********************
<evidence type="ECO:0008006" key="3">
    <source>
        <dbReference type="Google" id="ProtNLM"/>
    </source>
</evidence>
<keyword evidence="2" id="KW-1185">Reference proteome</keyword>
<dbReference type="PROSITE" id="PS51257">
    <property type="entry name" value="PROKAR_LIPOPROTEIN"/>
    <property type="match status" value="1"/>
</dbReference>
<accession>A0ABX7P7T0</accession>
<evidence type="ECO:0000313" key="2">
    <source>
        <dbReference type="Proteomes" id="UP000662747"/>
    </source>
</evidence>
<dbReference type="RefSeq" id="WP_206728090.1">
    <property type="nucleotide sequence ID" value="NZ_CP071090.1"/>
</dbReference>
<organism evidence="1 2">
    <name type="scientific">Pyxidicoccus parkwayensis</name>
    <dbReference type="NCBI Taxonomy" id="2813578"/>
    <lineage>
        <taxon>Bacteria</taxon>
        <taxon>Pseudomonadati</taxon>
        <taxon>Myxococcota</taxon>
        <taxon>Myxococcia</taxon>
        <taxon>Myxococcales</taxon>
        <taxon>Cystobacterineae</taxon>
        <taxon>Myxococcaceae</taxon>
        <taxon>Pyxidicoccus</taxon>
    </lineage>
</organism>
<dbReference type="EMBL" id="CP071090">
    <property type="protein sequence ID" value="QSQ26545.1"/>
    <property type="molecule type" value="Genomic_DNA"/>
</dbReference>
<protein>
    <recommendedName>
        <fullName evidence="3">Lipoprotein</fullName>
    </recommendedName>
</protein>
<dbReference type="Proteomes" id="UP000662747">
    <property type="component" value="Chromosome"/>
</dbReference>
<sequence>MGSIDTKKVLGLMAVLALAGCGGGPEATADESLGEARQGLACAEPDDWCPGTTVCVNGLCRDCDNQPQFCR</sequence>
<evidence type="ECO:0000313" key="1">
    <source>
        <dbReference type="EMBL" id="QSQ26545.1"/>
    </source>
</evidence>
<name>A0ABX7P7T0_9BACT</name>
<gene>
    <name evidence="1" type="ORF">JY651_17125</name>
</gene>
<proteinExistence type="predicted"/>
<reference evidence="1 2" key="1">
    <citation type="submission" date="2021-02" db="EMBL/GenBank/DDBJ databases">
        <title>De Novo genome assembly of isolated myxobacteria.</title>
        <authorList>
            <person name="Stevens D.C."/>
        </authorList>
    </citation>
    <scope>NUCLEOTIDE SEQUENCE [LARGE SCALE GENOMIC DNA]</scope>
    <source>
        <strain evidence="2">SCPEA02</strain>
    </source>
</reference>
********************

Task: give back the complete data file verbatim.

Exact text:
<evidence type="ECO:0008006" key="3">
    <source>
        <dbReference type="Google" id="ProtNLM"/>
    </source>
</evidence>
<keyword evidence="2" id="KW-1185">Reference proteome</keyword>
<dbReference type="PROSITE" id="PS51257">
    <property type="entry name" value="PROKAR_LIPOPROTEIN"/>
    <property type="match status" value="1"/>
</dbReference>
<accession>A0ABX7P7T0</accession>
<evidence type="ECO:0000313" key="2">
    <source>
        <dbReference type="Proteomes" id="UP000662747"/>
    </source>
</evidence>
<dbReference type="RefSeq" id="WP_206728090.1">
    <property type="nucleotide sequence ID" value="NZ_CP071090.1"/>
</dbReference>
<organism evidence="1 2">
    <name type="scientific">Pyxidicoccus parkwayensis</name>
    <dbReference type="NCBI Taxonomy" id="2813578"/>
    <lineage>
        <taxon>Bacteria</taxon>
        <taxon>Pseudomonadati</taxon>
        <taxon>Myxococcota</taxon>
        <taxon>Myxococcia</taxon>
        <taxon>Myxococcales</taxon>
        <taxon>Cystobacterineae</taxon>
        <taxon>Myxococcaceae</taxon>
        <taxon>Pyxidicoccus</taxon>
    </lineage>
</organism>
<dbReference type="EMBL" id="CP071090">
    <property type="protein sequence ID" value="QSQ26545.1"/>
    <property type="molecule type" value="Genomic_DNA"/>
</dbReference>
<protein>
    <recommendedName>
        <fullName evidence="3">Lipoprotein</fullName>
    </recommendedName>
</protein>
<dbReference type="Proteomes" id="UP000662747">
    <property type="component" value="Chromosome"/>
</dbReference>
<sequence>MGSIDTKKVLGLMAVLALAGCGGGPEATADESLGEARQGLACAEPDDWCPGTTVCVNGLCRDCDNQPQFCR</sequence>
<evidence type="ECO:0000313" key="1">
    <source>
        <dbReference type="EMBL" id="QSQ26545.1"/>
    </source>
</evidence>
<name>A0ABX7P7T0_9BACT</name>
<gene>
    <name evidence="1" type="ORF">JY651_17125</name>
</gene>
<proteinExistence type="predicted"/>
<reference evidence="1 2" key="1">
    <citation type="submission" date="2021-02" db="EMBL/GenBank/DDBJ databases">
        <title>De Novo genome assembly of isolated myxobacteria.</title>
        <authorList>
            <person name="Stevens D.C."/>
        </authorList>
    </citation>
    <scope>NUCLEOTIDE SEQUENCE [LARGE SCALE GENOMIC DNA]</scope>
    <source>
        <strain evidence="2">SCPEA02</strain>
    </source>
</reference>